Systems can be objects, principles, or elements joined together to form a unified whole like a solar system or a legal system. A system can be components working together as a unit like a stereo system or a computer system. A system can be groups of anatomically related organs or parts like a circulatory system or a respiratory system. A system can be a person's method of accomplishing a task like your system for studying for a test.
Systems are comprised of people as well as things. Something that positively affects the performance of one part of a system or disrupts one part of a system can have unanticipated influences on other systems. Systems thinking is all about understanding the interconnected world that we live in and realizing that the parts of a system work together and are dependent upon the success of each component for the good of the whole.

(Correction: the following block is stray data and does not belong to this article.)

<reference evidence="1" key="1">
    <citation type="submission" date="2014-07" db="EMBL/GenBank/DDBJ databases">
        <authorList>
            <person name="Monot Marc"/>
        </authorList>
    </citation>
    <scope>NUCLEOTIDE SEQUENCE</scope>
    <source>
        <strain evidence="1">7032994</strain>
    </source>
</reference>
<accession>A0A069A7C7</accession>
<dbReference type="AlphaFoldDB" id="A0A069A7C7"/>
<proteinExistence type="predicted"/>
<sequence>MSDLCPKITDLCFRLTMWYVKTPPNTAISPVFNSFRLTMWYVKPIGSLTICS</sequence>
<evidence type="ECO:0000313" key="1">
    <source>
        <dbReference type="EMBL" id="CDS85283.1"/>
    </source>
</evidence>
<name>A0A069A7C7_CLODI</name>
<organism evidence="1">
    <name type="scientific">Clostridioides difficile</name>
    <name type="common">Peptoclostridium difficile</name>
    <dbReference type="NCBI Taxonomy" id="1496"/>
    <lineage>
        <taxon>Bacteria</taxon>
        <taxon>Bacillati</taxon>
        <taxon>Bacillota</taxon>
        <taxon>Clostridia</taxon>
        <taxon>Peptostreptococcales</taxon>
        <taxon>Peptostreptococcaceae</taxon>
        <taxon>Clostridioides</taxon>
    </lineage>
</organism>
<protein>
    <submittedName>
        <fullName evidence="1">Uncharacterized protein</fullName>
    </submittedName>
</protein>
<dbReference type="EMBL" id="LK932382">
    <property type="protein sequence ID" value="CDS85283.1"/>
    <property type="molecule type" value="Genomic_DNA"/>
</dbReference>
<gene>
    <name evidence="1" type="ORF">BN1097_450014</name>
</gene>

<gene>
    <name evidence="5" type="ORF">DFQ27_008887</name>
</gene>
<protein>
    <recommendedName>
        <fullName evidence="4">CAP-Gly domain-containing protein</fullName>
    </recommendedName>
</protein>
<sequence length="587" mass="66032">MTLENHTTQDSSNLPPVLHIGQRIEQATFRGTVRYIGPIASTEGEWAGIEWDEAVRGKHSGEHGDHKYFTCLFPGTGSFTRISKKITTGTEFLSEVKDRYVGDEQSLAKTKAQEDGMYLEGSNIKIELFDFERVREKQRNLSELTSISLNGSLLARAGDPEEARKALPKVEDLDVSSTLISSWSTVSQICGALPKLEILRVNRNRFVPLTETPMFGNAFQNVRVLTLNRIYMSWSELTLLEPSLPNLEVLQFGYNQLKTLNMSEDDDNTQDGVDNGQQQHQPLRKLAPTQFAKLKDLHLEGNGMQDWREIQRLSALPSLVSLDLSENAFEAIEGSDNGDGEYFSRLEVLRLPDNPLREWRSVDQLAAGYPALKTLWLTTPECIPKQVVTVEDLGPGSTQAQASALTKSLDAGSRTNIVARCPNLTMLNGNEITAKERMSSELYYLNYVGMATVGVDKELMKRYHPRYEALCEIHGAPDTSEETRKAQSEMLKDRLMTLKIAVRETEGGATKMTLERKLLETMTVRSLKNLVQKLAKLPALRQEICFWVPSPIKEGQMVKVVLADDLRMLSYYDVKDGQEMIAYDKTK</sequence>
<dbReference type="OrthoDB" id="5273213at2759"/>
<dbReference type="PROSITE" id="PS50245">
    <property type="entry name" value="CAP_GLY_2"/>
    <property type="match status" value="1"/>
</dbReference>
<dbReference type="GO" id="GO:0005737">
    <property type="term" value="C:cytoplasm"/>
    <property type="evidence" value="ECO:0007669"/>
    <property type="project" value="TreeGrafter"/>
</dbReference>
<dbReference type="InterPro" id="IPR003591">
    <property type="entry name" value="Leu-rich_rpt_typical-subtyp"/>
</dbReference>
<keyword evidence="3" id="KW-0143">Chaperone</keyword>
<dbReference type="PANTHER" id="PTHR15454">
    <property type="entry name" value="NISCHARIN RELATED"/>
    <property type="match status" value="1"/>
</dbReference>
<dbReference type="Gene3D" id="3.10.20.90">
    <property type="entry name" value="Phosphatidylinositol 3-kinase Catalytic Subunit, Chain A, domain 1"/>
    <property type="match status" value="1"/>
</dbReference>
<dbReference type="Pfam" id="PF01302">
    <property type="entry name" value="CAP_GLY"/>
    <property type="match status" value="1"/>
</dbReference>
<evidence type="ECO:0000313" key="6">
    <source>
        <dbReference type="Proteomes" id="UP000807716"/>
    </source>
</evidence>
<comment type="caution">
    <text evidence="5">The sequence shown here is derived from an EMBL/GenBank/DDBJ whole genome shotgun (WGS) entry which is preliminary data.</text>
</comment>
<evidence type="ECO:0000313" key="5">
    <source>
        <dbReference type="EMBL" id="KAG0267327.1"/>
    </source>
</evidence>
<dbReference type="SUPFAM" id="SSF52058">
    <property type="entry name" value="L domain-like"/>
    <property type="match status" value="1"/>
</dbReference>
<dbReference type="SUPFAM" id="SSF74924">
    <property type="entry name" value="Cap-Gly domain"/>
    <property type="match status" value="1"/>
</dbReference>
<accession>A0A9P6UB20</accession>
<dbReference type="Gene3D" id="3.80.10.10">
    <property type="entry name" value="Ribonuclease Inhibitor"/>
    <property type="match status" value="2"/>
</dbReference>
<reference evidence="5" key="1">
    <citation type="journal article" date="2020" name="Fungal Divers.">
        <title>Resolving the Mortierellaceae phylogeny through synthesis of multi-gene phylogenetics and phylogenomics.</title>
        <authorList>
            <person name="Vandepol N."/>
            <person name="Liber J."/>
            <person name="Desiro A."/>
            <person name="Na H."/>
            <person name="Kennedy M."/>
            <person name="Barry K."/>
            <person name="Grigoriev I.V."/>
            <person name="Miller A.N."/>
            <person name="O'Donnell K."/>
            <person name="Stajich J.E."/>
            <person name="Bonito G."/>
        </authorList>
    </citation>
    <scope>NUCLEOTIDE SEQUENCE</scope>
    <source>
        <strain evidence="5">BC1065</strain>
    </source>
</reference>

Systems are everywhere! Did you watch the news last night to check on the weather systems in our state? You used the monetary system the last time you made a purchase. If you've ridden on a bus or airplane lately, you were part of the mass transit system. Many people have a system for how they eat an Oreo cookie. Kindergarten students may have a system for learning the days of the week. Do you understand the system for keeping score in tennis? The last time you had a fever, it was your immune system fighting off an illness. You benefit from the electrical system in your house whenever you plug in the toaster. Every time you look at your watch or at a calendar, you are using a system for keeping track of time. You are probably a product of our system of education. And you are part of a family which is a system where individual members work together to solve problems, accomplish tasks, and work towards common goals.
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